Restoring Order? Hardly.

Nebraska football's marketing slogan is "Restore the Order."  By the looks of things before the game Saturday in Lincoln's Memorial Stadium, it's a catchy slogan that looks good on a t-shirt.  And it probably sold a few tickets. 

Too bad it’s inaccurate.

Restoring order? 

See, “restoring order” in Nebraska means the lowly Kansas Jayhawks folding up their tent after spotting the Corn a 17-0 1st-quarter lead and getting on the bus after a 63-6 embarrassment.

“I’ve been in this conference since it was the Big 8, and there were times when KU came up (to Lincoln) and the players were tailgating at halftime,” head coach Mark Mangino recalled after the game Saturday.

In Nebraska, that’s “order.”

Somehow I doubt giving up 574 total yards – including 405 yards passing by back-up senior QB Adam Barmann – figures into restoring much of anything.

By the way, it’s worth noting that all 405 yards passing came in the last three quarters and the overtime.  In the disastrous 1st quarter, Barmann was 0-for-6 with exactly zero yards passing and two INTs.

“Restoring order” probably didn’t include giving up 145 yards on 31 carries (a 4.7 average) to our favorite Canuck, senior RB Jon Cornish.  It probably didn’t mean Brian Murph and Dexton Fields each receiving for over 100 yards (Murph 125, Fields 108).

By the way, part 2: Nebraska’s four runningbacks – the ones we heard all week were all better than Cornish – combined for 28 rushes and 136 yards.

How does Nebraska’s offensive sputtering against a fast-maturing Kansas defense in quarters two and three figure into restoring order?  Yes, the ‘Huskers moved the ball, but they didn’t score.  And without the Kansas defense stepping up big on a number of occasions, Adam Barmann and his offense don’t get the chance to administer their brand of heroics.

How do the vaunted Blackshirt defensive linemen – a group of young guys big enough, they should apply for statehood – explain no sacks?  Is this how order is restored?

Is it a sign of order restored when the Nebraska players and fans – all 85,000-plus of them – partied like it was 1999 after beating Kansas?

And all this was done in the not-so-friendly confines of Memorial Stadium’s sea of red double-knits.  It’s one of the noisiest, most hostile environments in all of college football.  For crying out loud, Larry the Cable Guy was in a luxury box, cheering on the ‘Huskers!  Talk about having the odds stacked against you!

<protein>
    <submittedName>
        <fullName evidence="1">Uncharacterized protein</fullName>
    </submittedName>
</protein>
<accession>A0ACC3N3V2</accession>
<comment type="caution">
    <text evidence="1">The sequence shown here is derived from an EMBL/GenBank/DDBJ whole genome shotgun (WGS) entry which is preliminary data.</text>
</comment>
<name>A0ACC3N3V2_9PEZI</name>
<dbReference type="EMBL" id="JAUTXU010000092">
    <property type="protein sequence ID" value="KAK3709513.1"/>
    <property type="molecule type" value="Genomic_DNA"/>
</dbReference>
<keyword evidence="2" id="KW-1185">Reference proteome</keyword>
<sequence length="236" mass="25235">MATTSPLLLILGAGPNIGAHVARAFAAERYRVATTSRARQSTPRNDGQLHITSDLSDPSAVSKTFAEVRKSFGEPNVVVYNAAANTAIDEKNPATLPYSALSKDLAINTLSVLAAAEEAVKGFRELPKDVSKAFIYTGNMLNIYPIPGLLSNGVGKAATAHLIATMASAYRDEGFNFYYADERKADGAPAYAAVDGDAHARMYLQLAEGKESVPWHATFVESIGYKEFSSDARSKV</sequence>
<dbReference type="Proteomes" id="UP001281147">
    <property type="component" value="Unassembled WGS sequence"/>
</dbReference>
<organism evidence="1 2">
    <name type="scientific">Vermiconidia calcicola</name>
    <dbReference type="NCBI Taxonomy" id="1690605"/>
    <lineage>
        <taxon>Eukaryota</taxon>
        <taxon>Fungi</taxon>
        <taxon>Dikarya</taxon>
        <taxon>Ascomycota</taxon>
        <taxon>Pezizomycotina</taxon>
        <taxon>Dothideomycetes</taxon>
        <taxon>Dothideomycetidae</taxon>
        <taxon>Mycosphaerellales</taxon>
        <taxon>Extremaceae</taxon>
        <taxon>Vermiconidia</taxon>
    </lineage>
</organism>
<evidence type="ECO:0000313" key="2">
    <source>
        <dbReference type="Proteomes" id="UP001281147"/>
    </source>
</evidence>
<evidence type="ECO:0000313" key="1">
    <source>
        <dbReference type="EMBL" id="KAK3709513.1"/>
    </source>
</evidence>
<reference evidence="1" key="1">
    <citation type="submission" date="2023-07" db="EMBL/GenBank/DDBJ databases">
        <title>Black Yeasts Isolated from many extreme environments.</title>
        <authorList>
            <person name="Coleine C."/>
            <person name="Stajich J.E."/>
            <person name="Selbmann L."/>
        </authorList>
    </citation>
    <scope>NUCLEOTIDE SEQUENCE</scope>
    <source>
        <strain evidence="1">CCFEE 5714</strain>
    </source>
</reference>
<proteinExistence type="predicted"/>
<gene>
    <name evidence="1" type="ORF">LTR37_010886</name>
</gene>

The Nebraska postgame radio honks and players want you to believe that Nebraska got up early and then let off the gas.  The Cornhuskers got complacent, they’ll tell you.

Well, I’m here to tell you this is just typical Nebraska Football arrogance.  Nebraska Football arrogance is a lot like Kansas Basketball arrogance, except it wears overalls.

A gutty Kansas team that was apparently too stupid to know that order has been restored is why Nebraska found themselves down 25-24 with 6:32 left in the game, and why they had to postpone postgame party plans to play an overtime.

Sure, NU had some dumb turnovers.  Sure, NU made some mistakes.  But riddle me this: when Nebraska makes mistakes and Kansas scores, it’s Nebraska not playing Cornhusker football.  But when Kansas makes mistakes and Nebraska scores, Nebraska has seized an opportunity and shown what a great team they are.  Send all theories to doublestandard@phog.net.

Adam Barmann was masterful as he guided the Kansas offense again this week.  His experience, confidence and poise were crucial as looked over the Blackshirt defense and checked off dozens of times successfully.  His presence was a calming one as he led his team 81 yards in 80 seconds to tie the game in its last minute and get into overtime after Nebraska thought they’d put the dagger in KU’s collective chest with a go-ahead touchdown just three minutes earlier. 

I’ll just come out and say it: no other Kansas quarterback on the roster could have done the same thing.  Some may have more talent, but none could have managed the game with the same sense of urgency and passion as Adam Barmann.

I know the Kansas defense gave up just too many big plays to overcome.  I also know that for three full quarters, on both sides of the football, the Jayhawks physically pounded a ranked Nebraska team whose offense was supposed to be bigger, faster and infinitely stronger.

Mangino knows that good efforts aren’t getting it done anymore, however.  Expectations are higher now on Mount Oread.

“There’s no such thing as ‘moral victories.’  We’re not playing horseshoes; close doesn’t count,” he said, pausing.  Then he said, “We’re disappointed in the loss.”

But Mangino’s tenure has shown us that his teams never quit, and they get better each week, every season.  Never has there been a better testimonial to that physical and mental toughness than Saturday night’s loss to Nebraska.  Very few coaches can instill that kind of determination and grit. 

Despite what the Husker Nation spouts, the order isn’t being restored; it’s being rewritten.


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